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What if I change my mind after signing the form?

You have up to 60 days or until the date a child support order is established, whichever is earlier, to rescind (or nullify) the Voluntary Declaration of Paternity form. Rescissions are handled by the Department of Health, Vital Records and Statistics, and must be in the format outlined in state rules (Link http://health.utah.gov/vitalrecords/). When one parent requests a rescission, the other parent will be notified by mail at the address listed on the Voluntary Declaration of Paternity form. This notice will explain the effect of the rescission and the procedures that must be followed if the parents would like to change the child's name as a result of the rescission. When a Voluntary Declaration of Paternity form is rescinded, it will be as though it never existed and the father's name will be removed from the child's birth certificate. If you are a father under the age of 18, your parent or guardian must also sign the rescission documents.

Please keep in mind that although a rescission nullifies the Voluntary Declaration of Paternity document, paternity can still be established in the future by other means as mentioned earlier. If you have any questions about rescission, you may call the Department of Health, Vital Records and Statistics at (801) 538-6105.

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Is there a fee for filing or getting copies of the form?

If the affidavit is completed in the hospital with the birth certificate, there is no fee for filing it.  If the affidavit is completed within one year of the child's date of birth, there is no fee for filing it, but there is a $15.00 search fee for finding the birth certificate, which includes one certified copy of the amended birth certificate. If it is filed after one year, there is a $20.00 fee for registration of the affidavit, which includes one certified copy of the amended certificate.  Additional copies on the same day are $8.00 each.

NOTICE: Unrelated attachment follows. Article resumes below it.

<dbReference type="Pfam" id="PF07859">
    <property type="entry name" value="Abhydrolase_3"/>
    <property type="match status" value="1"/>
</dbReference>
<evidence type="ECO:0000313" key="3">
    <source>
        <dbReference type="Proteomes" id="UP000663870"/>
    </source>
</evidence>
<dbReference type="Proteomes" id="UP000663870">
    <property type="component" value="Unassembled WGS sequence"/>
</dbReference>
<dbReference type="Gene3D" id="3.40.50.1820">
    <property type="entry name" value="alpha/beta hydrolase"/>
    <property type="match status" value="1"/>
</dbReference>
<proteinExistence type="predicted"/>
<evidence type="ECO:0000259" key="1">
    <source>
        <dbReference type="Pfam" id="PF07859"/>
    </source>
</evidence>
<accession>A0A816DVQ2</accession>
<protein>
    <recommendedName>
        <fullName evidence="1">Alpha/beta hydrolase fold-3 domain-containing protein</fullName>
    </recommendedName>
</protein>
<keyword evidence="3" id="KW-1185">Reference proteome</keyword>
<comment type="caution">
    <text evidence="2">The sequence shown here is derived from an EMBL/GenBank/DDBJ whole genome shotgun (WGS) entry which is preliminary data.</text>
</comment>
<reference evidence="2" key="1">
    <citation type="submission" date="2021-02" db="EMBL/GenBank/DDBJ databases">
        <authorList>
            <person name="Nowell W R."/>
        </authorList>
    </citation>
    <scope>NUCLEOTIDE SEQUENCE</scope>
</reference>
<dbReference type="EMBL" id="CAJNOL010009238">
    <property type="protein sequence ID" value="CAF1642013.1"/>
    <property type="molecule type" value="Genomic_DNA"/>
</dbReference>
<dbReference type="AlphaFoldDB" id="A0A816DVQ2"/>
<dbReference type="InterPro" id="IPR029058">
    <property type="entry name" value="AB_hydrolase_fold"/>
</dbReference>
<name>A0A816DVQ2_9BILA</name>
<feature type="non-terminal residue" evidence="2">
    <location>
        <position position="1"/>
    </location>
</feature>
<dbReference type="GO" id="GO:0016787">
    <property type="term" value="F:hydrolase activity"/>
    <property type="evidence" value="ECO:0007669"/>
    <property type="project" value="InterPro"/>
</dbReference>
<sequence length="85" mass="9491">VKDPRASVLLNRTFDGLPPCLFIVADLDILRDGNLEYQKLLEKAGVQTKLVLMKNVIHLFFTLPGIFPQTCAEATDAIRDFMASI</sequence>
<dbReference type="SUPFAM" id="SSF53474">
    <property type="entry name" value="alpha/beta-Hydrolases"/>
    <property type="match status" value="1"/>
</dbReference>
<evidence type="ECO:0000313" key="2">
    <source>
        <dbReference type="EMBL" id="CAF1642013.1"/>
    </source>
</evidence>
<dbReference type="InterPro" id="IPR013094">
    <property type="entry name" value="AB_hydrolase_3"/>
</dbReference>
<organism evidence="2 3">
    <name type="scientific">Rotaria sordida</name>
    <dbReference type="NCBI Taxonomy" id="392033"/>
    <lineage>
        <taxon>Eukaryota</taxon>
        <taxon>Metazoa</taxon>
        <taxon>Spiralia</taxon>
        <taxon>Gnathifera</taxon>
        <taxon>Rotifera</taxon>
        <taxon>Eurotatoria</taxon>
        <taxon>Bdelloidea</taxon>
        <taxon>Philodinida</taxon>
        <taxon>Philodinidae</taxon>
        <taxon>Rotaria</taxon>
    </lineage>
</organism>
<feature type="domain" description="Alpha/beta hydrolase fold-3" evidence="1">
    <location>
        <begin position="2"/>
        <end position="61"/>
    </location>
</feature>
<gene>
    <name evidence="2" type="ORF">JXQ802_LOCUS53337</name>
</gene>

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Where can I get a copy of the Voluntary Declaration of Paternity form?

Copies of the form are provided by health care facilities to unmarried parents when a child is born, and are also available at the Department of Health, Vital Records and Statistics and all local health departments. It is important that the form is typewritten or carefully printed, except for signatures. If the forms are not neat or cannot be read, they will be refused for filing and must be completed again.

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What does paternity establishment have to do with child support?

When paternity is established, by the proper filing of a Voluntary Declaration of Paternity form, by a court order or by an administrative order, the father has a legal obligation to support his child. Because both parents must support a child, even when they do not live together, the parent without physical custody of the child is required to pay a set amount of monthly support to the parent with physical custody of the child.

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What is an administrative order?

Under the Utah Administrative Procedures Act (UAPA) certain state agencies are granted authority to establish legal and binding orders against individuals.  The Office of Recovery Services has been granted this authority and uses it to legally establish paternity for children and to establish child support orders. The administrative process does not involve the judicial court system but the order has the same effect as a judicial court order that establishes paternity and child support.

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How does the administrative process work to establish paternity and child support?

Parents involved in an administrative action with the Office of Recovery Services are served with a Notice of Agency Action. The Notice of Agency Action lists specific information about the case, proposed child support amounts and information about medical insurance coverage. The Notice of Agency Action  also lists the options available to each parent after they receive the Notice.